The high-velocity flame spraying proposed in U.S. Pat. No. 5,080,056 cannot be used in many cases, for example in the production of cylinder liners for internal combustion engines, because the comparatively high energy input could cause the cylinder liners to warp.
The method according to the invention advantageously avoids any environmentally contaminating galvanic step. By use of suitable metal powders for plasma spraying and suitable honing procedures, extremely smooth slide surfaces can be created with extremely low roughness depths, producing the desired pressure microchamber system for hydrodynamic lubrication.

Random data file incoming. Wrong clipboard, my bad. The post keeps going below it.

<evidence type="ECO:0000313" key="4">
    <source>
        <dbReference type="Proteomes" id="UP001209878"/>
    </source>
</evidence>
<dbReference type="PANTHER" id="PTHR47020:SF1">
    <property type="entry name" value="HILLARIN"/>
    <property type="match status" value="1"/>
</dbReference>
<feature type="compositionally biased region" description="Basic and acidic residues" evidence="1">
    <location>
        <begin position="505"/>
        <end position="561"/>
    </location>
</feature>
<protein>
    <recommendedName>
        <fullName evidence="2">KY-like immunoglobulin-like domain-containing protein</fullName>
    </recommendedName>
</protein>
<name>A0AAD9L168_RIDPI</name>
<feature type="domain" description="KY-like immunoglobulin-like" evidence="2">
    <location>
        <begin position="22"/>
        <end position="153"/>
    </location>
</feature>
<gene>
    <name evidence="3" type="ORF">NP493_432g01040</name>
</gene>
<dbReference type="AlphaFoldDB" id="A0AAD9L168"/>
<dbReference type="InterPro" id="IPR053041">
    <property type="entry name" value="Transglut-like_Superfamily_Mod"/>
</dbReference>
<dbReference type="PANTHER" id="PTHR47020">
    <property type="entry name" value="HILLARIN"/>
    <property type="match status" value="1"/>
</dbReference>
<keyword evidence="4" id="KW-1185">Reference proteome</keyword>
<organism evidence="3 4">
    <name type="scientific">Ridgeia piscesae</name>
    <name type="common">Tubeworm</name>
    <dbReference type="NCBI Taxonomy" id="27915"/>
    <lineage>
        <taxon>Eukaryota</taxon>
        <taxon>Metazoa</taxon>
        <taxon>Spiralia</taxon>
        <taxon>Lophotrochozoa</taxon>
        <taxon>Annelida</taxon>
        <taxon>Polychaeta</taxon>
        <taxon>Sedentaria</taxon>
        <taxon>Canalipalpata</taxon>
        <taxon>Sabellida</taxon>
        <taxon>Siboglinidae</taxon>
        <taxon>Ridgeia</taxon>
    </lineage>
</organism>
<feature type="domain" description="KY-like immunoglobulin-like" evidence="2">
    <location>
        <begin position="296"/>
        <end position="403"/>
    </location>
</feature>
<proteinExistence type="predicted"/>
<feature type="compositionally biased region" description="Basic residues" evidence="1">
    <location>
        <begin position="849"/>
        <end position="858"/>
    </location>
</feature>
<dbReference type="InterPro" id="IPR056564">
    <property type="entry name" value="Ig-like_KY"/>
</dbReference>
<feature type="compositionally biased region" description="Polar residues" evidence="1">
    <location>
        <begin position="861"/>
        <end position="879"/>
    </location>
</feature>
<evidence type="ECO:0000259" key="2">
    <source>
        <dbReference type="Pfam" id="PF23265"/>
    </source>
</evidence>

According to the present invention, it has been found that a mixture of powdered steel with powdered molybdenum is especially suitable for thermal spraying to obtain slide surfaces on aluminum alloys. This mixture preferably consists of about 10-70 wt. % powdered molybdenum and about 90-30 wt. % powdered steel, with about 30-50 wt. % powdered molybdenum and about 70-50 wt. % powdered steel being especially preferred. If desired, the mixture may be supplemented with additional components, preferably constituting less than 50 wt. % of the total mixture. One of the most favorable mixtures has been found to be a 50:50 mixture of steel and molybdenum powders. Even though such mixtures coated on cast iron substrates in the prior art lead only to moderately hard, i.e. not wear-resistant, coatings, as described in British Patent No. 2,050,434, such a coating is extraordinarily adherent to light metal alloys, and is extraordinarily tight and abrasion resistant when coated on aluminum. Thus, according to the invention, the slide surface is formed on a layer deposited directly on the aluminum alloy, requiring no interlayer as is necessary according to U.S. Pat. No. 2,588,422. Thus, a unique feature of the present invention is that a wear-resistant layer can be applied with direct bonding to the comparatively soft substrate of an aluminum. Another improvement provided by the invention is the coating of cylinders in aluminum engine blocks of a reciprocating piston engine to produce wear-resistant slide surfaces using the method.